Seized poster 1

Review: Seized (2020)

Seized stars Scott Adkins as an ex-Special Forces type who lost his wife when they were betrayed during a mission. Now he lives a quiet life as a single parent, trying to leave his past behind him and parent a troubled child. Until his past catches up with him and his son is kidnapped. Now he has to step back into the life he thought he left behind if he wants to see his boy again. No, I didn’t confuse it with his last film, Legacy of Lies. He had a daughter in that one.

Nero (Scott Adkins, One Shot, Max Cloud) lives in Mexico, works as a security consultant and tries his best to keep his rebellious, (and obnoxious) son Taylor (Matthew Garbacz) out of trouble. He must not have done a good job of covering his tracks, though, somebody shoots him with a tranquilizer dart. When he wakes up Taylor is gone.

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He’s been kidnapped by Mzamo (Mario Van Peebles, A Clear Shot, Immortal). If Nero wants his son back, he needs to wipe out three criminal operations within 24 hours. While wearing a bodycam so Mzamo can enjoy the livestream. And then take over their operations. Easy right?

Seized reunites Adkins and director Isaac Florentine for the first time since 2015’s Close Range. Their other collaborations include Ninja, Ninja: Shadow of a Tear and, of course, Undisputed 2 and 3. That’s one hell of a track record for it to live up to. And Seized isn’t quite up to the task.

While it’s certainly better than some of Adkins’ recent films, such as Abduction or Incoming for instance, it doesn’t have what it takes to join their ranks. The script by Richard Lowry (President Evil, Apocalypse Rising) is simply an excuse to set up a series of shootouts mixed with a few fights. Adkins kills some bad guys, drives to the next location, and repeats. And it comes as no surprise that Donovan (Steven Elder, Day of the Triffids, Gallowwalkers), the former comrade in arms who betrayed him, is involved.

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Seized also lacks in the budget department, which means that apart from Van Peebles there’s no other notable names in the cast. Or for Adkins to fight, he doesn’t get a fight that lasts more than a couple of punches until the final act when he goes up against Former UFC fighter Uriah Hall. Karlee Perez (WWE, Lucha Underground, Xenophobia) plays Van Peebles’s girlfriend and gets to do some solid sparring near the end as well.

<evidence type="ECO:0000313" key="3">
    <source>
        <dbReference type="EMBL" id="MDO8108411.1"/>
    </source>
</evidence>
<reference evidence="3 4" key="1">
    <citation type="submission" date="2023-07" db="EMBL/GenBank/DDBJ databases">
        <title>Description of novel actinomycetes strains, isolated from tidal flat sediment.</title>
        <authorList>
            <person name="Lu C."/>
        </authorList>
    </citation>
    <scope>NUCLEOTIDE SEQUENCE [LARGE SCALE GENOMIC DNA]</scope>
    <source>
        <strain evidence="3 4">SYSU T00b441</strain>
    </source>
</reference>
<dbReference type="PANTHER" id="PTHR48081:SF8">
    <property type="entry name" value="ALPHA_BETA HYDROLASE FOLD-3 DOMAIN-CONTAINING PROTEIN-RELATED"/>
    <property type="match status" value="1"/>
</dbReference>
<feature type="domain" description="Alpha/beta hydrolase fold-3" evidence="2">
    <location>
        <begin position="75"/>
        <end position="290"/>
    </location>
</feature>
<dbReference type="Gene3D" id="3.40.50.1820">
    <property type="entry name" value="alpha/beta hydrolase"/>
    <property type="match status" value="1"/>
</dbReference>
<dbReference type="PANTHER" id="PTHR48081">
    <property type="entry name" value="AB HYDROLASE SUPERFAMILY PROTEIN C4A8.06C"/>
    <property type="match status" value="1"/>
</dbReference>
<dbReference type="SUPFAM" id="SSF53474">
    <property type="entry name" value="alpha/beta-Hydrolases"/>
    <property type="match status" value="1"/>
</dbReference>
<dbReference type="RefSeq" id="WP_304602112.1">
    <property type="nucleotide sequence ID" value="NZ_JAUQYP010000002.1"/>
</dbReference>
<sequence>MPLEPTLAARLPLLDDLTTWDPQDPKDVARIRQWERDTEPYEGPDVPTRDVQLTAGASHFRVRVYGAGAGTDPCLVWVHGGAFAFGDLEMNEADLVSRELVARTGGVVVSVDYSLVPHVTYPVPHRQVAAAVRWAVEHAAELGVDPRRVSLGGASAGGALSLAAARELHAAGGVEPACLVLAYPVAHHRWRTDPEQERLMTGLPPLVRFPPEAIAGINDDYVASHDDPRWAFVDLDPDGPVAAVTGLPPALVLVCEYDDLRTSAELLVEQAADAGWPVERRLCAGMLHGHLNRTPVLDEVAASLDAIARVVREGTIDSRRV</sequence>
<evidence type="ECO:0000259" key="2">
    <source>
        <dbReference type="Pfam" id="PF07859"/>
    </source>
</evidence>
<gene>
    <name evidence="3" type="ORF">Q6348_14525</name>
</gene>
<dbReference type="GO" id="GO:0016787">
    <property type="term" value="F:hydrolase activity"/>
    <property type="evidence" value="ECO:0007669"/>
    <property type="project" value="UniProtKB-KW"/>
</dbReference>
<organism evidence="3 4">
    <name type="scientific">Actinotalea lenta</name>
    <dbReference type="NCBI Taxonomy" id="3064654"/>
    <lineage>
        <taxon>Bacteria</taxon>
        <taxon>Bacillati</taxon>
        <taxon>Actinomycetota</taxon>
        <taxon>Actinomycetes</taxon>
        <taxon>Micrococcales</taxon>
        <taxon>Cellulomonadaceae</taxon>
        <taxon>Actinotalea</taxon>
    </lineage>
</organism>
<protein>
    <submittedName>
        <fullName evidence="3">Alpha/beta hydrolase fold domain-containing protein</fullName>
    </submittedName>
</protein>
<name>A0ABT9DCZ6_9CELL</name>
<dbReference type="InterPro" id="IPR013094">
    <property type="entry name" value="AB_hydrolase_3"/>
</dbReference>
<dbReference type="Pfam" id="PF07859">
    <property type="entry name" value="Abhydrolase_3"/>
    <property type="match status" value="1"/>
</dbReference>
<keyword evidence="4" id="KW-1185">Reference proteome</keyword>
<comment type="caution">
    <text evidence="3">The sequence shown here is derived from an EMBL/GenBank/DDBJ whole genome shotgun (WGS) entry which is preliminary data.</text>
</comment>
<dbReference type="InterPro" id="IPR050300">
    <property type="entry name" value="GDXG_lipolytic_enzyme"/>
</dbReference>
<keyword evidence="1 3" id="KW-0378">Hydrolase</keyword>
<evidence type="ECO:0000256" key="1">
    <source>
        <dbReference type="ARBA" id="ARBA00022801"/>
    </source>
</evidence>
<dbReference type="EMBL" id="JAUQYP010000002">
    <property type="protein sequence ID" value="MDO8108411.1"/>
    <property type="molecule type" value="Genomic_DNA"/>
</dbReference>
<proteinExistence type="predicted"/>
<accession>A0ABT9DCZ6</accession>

The fight choreography is average at best, though Adkins gets to pull off a sick finishing move during his first assignment. I’m guessing the budget didn’t run to hiring Tim Man, the go-to fight choreographer for both Florentine and Adkins. In his place, Art Camacho (Dead Trigger, Bloodfist VII: Manhunt) does a decent but unspectacular job.

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For many, the most disappointing fight will be the showdown between Adkins and Van Peebles. Why? Because there isn’t one. The film takes a twist near the end and goes out on one of the film’s few surprises. Given how perversely likable Mzamo is I didn’t really mind. Though I wish they could have gone a couple of rounds first.

Seized is, when all is said and done, still better than most DTV action films. There is plenty of competently staged action and some good performances. Especially from Van Peebles who steals much of the film. But the reuniting of Adkins and Florentine shouldn’t have been merely “better than most”. it should have and could have been another masterpiece.

Lionsgate will release Seized to DVD and Digital on October 13th.

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1 thought on “Review: Seized (2020)”

  1. This movie sucked! Mario isn’t Latino so why is he being portrayed as a Mexican?!?! Uses Mexican actor!!!

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